I’m a huge fan of using personas to help drive strategy and tactics, as you probably know from recent blog posts. It always surprised me, however, that many traditional marketers (outside of the food and beverage industries) shy away from personas. In most cases, it’s a lack of understanding and an old-fashioned perception. Here are the main misconceptions about creating and using personas I’ve run across with marketers
Personas don’t describe behavior, so they’re useless for targeting. If you’re really trying to boost your marketing communications results, personas must contain a huge amount of information about behavior. If you’re involved in influencer marketing, you need to know where those influencers receive their information. If you’re selling glasses, you need to understand the common problems experienced by those in spectacles. Some (mainly traditional) marketers only think of their customers in terms of demographics, psychographics and possibly values. They don’t understand how to analyze for behavior and therefore are unable to add that information to their personas.
Digital marketing is all about the numbers therefore personas are irrelevant. On the flip side of this argument, we have a large number of digital marketers who insist that everything can be achieved if you analyze your quantitative results often enough. This is the “blast” approach, where you’re making changes to influence some kind of conversion but you really know nothing about the actual people buying your product or reading your content other than when they are more likely to read it and which message is most likely to convert. Arriving at this information is a failing forward process that takes a lot of time and testing. Personas move the starting line much further ahead and help you get to the results much more quickly.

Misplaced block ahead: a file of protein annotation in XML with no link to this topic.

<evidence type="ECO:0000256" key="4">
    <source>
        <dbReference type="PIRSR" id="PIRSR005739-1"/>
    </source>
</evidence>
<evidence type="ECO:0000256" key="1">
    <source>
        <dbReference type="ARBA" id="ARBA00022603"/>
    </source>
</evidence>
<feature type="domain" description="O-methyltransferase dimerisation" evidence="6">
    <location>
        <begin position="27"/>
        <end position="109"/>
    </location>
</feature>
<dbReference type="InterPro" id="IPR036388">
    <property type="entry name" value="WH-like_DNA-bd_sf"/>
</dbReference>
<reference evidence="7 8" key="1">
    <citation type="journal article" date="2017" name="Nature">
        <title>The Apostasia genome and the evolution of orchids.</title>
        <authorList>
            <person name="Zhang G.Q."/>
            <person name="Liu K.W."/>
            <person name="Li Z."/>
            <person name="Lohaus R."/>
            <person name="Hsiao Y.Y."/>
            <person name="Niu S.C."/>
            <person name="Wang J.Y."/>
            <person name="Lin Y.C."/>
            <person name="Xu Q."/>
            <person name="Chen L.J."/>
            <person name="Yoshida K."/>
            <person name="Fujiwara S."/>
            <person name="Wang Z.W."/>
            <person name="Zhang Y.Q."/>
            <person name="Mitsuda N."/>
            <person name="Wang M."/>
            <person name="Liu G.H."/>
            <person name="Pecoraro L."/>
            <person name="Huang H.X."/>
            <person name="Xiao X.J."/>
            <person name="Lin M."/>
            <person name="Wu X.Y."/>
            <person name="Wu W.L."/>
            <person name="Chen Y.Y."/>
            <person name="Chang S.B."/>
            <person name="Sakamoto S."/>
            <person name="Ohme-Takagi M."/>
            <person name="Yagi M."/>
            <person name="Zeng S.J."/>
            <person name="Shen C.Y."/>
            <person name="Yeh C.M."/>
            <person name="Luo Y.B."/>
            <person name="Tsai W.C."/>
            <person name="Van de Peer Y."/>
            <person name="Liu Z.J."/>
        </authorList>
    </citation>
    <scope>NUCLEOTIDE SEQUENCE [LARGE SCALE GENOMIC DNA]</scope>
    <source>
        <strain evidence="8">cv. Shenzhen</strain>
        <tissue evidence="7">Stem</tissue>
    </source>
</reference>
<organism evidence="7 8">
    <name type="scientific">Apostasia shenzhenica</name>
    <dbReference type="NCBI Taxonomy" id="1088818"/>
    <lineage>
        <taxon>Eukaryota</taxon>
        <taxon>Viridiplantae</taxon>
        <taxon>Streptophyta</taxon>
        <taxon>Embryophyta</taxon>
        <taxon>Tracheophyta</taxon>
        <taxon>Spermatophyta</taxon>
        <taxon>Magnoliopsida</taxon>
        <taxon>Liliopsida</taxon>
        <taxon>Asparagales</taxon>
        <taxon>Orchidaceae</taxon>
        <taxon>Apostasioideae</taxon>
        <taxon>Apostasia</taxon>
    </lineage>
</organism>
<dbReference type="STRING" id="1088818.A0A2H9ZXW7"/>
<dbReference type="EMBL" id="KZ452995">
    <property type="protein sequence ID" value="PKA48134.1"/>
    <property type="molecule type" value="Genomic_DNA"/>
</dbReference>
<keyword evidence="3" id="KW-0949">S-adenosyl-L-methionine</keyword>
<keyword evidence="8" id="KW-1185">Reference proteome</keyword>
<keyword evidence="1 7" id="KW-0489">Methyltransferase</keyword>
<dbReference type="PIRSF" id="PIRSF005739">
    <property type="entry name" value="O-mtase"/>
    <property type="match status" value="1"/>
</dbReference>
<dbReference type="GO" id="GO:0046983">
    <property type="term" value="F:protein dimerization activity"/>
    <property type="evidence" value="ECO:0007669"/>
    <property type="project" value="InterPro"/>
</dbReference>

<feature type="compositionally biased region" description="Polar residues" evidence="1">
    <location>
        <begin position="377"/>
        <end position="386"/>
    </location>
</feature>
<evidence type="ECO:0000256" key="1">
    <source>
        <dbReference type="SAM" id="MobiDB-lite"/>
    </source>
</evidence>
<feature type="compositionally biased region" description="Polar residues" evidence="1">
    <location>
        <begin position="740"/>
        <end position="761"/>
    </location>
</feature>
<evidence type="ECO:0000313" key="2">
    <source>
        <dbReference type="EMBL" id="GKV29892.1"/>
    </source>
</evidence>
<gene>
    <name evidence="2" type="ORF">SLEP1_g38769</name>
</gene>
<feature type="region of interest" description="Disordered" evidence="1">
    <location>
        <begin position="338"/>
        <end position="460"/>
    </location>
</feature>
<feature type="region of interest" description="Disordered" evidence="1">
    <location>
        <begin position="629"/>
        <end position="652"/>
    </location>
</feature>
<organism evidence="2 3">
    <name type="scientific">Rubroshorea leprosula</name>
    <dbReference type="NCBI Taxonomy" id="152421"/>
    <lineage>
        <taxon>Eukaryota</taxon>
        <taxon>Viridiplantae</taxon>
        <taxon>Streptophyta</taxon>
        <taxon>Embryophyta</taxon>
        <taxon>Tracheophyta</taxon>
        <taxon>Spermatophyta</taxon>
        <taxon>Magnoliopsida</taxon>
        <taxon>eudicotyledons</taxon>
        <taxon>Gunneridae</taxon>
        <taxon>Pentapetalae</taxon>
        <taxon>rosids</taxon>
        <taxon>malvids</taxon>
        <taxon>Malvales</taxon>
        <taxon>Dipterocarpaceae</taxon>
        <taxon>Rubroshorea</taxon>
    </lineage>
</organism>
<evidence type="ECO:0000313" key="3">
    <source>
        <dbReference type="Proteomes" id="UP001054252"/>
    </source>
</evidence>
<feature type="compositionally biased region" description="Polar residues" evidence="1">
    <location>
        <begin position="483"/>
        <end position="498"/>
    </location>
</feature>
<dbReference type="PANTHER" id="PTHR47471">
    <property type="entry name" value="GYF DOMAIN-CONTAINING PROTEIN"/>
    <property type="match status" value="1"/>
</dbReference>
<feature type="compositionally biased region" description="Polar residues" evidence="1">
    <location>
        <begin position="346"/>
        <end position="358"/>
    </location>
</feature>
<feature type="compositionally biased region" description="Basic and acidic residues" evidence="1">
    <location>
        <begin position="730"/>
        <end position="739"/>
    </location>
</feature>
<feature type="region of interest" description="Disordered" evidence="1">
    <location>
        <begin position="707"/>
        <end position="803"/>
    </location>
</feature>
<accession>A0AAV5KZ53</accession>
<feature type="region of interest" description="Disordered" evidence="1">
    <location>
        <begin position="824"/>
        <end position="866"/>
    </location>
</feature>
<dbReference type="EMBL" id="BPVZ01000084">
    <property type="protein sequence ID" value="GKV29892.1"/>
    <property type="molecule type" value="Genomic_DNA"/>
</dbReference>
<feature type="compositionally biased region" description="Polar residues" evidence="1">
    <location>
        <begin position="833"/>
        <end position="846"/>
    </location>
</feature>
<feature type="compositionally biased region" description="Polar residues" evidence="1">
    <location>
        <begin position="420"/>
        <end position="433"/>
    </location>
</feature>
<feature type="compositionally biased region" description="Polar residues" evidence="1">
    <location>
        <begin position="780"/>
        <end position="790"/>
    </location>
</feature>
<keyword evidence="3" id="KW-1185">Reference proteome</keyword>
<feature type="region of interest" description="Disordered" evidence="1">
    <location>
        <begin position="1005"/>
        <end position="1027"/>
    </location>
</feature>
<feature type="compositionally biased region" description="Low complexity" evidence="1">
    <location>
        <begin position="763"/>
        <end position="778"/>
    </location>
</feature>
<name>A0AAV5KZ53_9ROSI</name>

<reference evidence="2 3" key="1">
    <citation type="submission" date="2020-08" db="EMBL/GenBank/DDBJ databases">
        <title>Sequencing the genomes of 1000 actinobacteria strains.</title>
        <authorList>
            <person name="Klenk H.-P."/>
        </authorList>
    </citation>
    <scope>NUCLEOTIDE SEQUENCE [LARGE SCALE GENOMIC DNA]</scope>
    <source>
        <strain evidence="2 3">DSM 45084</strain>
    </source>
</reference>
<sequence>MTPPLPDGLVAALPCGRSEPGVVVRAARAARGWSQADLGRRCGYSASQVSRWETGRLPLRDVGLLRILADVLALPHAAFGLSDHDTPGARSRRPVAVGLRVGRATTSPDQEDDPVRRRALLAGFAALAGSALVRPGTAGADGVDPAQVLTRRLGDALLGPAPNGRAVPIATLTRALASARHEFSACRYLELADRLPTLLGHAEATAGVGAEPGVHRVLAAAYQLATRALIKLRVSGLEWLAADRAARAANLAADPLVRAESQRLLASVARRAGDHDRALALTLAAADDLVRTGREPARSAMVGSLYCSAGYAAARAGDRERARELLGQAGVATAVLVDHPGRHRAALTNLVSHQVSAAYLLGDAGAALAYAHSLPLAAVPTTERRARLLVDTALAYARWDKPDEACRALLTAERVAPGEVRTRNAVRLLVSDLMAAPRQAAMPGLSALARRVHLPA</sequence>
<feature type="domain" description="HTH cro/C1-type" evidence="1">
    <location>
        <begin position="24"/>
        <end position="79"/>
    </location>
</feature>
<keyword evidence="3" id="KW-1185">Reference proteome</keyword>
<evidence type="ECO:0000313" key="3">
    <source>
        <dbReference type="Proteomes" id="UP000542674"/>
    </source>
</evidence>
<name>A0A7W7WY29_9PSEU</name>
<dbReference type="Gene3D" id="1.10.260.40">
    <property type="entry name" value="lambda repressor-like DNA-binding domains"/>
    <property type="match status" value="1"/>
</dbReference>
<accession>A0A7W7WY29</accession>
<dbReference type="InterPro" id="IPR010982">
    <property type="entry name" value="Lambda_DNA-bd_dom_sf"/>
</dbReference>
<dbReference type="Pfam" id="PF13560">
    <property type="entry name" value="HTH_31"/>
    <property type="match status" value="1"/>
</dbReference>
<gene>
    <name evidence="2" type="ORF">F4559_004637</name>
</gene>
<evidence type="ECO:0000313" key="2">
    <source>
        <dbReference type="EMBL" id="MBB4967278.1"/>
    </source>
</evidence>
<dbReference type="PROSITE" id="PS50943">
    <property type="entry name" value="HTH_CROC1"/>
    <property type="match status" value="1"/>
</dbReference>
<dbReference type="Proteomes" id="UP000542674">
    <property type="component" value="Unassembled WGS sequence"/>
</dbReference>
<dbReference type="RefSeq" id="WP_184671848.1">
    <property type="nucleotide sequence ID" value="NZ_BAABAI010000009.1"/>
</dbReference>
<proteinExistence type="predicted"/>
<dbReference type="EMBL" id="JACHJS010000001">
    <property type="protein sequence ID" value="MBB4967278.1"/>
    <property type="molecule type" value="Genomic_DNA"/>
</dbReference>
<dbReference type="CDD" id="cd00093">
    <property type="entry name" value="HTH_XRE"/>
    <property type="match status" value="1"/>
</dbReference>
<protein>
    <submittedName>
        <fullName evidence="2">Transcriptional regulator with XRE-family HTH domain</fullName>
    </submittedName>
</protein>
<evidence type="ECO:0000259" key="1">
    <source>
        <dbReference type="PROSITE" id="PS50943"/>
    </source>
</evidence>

Personas are too narrow and you’ll miss customers. This is the old-fashioned argument that we’ve been hearing for years. What happens if you choose the wrong personas? What if you’ve missed the mark on your target customers? I would argue that it’s much easier to move the target than it is to blindly shoot thousands of arrows at once. I have chosen the wrong persona many times, but that exercise has helped me reach the right persona much faster than if I’m trying chase after a wide demographic. Plus, messaging to a huge target audience is impossible. It becomes so generic, it’s worthless. Better to aim and shoot your arrow at a few targets at a time, refining as you go. Have some confidence in your experience and intuition to create your first set of personas.
Personas are fine for B2C but won’t work for B2B. Many of the persona conversations I’ve had with my B2B clients often downgrade into an endless argument about specifics like name, age, etc. This is often because B2B still relies heavily on a field sales force who like to regard every client experience as unique. Developing those human connections that are crucial to sales means that cookie cutter approaches (as personas are often viewed) wont’ work. It’s a massive reason why sales adoption of marketing content is so low, and why they still develop their own slide decks. Within a B2B environment, sales and marketing needs to understand that personas can help get them to that face-to-face encounter more quickly. They don’t supplant the human connection, they just help us get there faster.
You need to meet real customers, not hide behind fake personas. This is an argument I hear often, surprisingly from many content marketers. The problem is, you can’t meet all your real customers. And the ones you CAN meet might not be enough of a sample to derive the type of behavioral information you need to drive strategy. I personally hate focus groups because I believe people are influenced within the group and are not always telling their honest opinion. I feel the same way about real customers except in one case – when they’re mad. When customers are angry, you get the best information possible. More on that later.
I’ve read in several places that personas provide the bridge between quantitative and qualitative analysis, and I think that’s a beautiful way to describe their power. But they must be great personas and that takes some time and skill. If you’re wondering how to get started with personas, Hubspot has a nice set of questions along with a template.
How do you use personas in your work? Love them? Hate them? Let me know why!